I am joy, come to our jolly Wassail.
This is our merry night,
For choosing King and Queen,
Then be it your delight,
That something may be seen,
In our Wassail.
Is there any butler here?
Or dweller in this house,
I hope he’ll take a full carouse,
And enter to our bowl,
In our Wassail.
We fellows are all poor,
Can’t buy no house nor land,
Unless we do gain,
In our Wassail.
Our Wassail bowl to fill,
With apples and good spice,
Then grant us your good will,
To taste here, once or twice,
Of our Wassail.
So now we must be gone,
To seek for more good cheer,
Where bounty will be shown,
As we have found it here,
In our Wassail
As the website states:
“The old song is sung as they leave, sometimes in its entirety, and sometimes just the last verse and chorus. It has been around and sung, in either complete or truncated form, since at least the late 19th century, according to the late Wassailer Tom Green, Snr. A printed copy of the song was carried around on Wassail night. This copy was believed to have been lost until it came into the possession of Vic Legg in the mid 1970s via his colleague Vic Barratt. His father, Vic Barratt, Snr, had been a Wassailer for a short period in the 1940s and passed it down to his son.”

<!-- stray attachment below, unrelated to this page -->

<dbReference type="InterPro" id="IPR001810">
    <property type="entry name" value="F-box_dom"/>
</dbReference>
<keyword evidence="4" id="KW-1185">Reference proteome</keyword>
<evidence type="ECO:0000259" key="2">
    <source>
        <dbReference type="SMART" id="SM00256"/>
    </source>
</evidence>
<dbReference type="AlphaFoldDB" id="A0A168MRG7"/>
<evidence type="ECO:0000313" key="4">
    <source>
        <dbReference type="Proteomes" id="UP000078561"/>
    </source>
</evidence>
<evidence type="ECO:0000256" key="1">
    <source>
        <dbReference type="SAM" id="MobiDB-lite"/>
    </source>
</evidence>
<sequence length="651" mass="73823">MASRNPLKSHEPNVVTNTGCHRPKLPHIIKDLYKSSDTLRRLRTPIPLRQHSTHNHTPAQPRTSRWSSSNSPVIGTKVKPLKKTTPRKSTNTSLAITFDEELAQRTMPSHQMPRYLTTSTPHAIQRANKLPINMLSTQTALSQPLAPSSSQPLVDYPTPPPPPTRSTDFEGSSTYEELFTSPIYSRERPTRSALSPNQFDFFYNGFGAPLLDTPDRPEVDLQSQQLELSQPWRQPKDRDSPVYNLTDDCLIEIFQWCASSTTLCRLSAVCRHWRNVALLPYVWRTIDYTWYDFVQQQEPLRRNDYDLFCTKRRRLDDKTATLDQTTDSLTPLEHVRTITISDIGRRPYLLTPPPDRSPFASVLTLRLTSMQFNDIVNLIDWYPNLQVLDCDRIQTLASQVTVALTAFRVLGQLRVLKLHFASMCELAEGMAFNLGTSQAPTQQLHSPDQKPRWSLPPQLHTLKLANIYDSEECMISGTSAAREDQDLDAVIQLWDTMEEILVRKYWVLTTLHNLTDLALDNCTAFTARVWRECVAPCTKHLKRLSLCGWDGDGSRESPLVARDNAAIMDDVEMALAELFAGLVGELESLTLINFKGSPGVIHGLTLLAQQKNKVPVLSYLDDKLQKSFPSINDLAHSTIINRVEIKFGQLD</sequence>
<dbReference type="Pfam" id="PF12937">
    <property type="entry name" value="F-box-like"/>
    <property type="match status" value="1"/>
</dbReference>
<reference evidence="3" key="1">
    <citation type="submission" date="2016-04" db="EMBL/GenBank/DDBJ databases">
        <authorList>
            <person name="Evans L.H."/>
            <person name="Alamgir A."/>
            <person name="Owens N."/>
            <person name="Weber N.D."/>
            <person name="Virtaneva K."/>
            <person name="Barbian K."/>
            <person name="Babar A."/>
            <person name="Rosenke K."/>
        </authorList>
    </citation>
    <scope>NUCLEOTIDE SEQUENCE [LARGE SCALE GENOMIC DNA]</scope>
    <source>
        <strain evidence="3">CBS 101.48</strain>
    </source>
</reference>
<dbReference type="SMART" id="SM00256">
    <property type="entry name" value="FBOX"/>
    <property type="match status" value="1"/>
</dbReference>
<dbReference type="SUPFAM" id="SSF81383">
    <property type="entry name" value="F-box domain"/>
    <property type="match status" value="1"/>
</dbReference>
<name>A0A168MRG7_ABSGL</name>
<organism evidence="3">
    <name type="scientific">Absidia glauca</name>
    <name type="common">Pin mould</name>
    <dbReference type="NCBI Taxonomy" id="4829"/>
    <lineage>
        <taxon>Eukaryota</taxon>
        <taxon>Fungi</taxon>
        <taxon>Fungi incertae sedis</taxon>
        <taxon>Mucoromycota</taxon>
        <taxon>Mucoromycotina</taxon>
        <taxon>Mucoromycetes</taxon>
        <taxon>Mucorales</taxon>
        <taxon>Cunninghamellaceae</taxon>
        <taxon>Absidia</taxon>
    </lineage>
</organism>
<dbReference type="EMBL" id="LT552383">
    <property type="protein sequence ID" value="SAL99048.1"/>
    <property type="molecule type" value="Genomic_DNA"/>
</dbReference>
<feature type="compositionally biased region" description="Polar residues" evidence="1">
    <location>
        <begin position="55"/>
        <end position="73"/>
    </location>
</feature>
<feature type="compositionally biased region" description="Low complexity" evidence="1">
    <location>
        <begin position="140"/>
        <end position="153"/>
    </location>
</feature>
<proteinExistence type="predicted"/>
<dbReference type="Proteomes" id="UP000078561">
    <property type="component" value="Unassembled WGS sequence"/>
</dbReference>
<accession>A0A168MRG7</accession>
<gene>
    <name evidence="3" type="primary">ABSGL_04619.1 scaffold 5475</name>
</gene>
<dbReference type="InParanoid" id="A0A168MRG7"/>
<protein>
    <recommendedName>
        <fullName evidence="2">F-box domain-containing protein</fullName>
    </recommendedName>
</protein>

After around an hour here, taking advantage of the fine spread of food, the wassailers disappeared into a taxi to start a rather gruelling especially in the rather dreadful weather tour of at first residential homes, then local businesses and finally public houses of the town. At each place they would announce themselves with a wassail song.
The weather continued to be grim when we caught they entering a pub along Bodmin high street, despite singing and no doubt indulging in hospitality the entire morning there was no sign of fatigue as they song heartly and were received rapturously by those in the pub. After chatting and laughing with regulars there was a nod around the wassailers who then broke into their out song, grabbed hats and umbrellas and went their way to the next pub. And so, it went on through the town. Their repertoire varied little except for some poetry and discussion of the history of the songs to the local folk group who were keen to hear. I left them at their last pub, less packed and with a slightly more bemused assemblage, before the entered the dark gloom to finish some private sings and then rest for another year!
Bodmin’s wassail tradition is one indeed to be proud of. There are other wassails in Cornwall and beyond but these tend to be revivals. This is the oldest recorded and continually attended custom, even the pandemic did not prevent some wassailing, that being a socially distanced one of the Mayor….and no one mentioned it was probably bending the rules then,…but in a way that underlines the love Bodmin has for the wassail.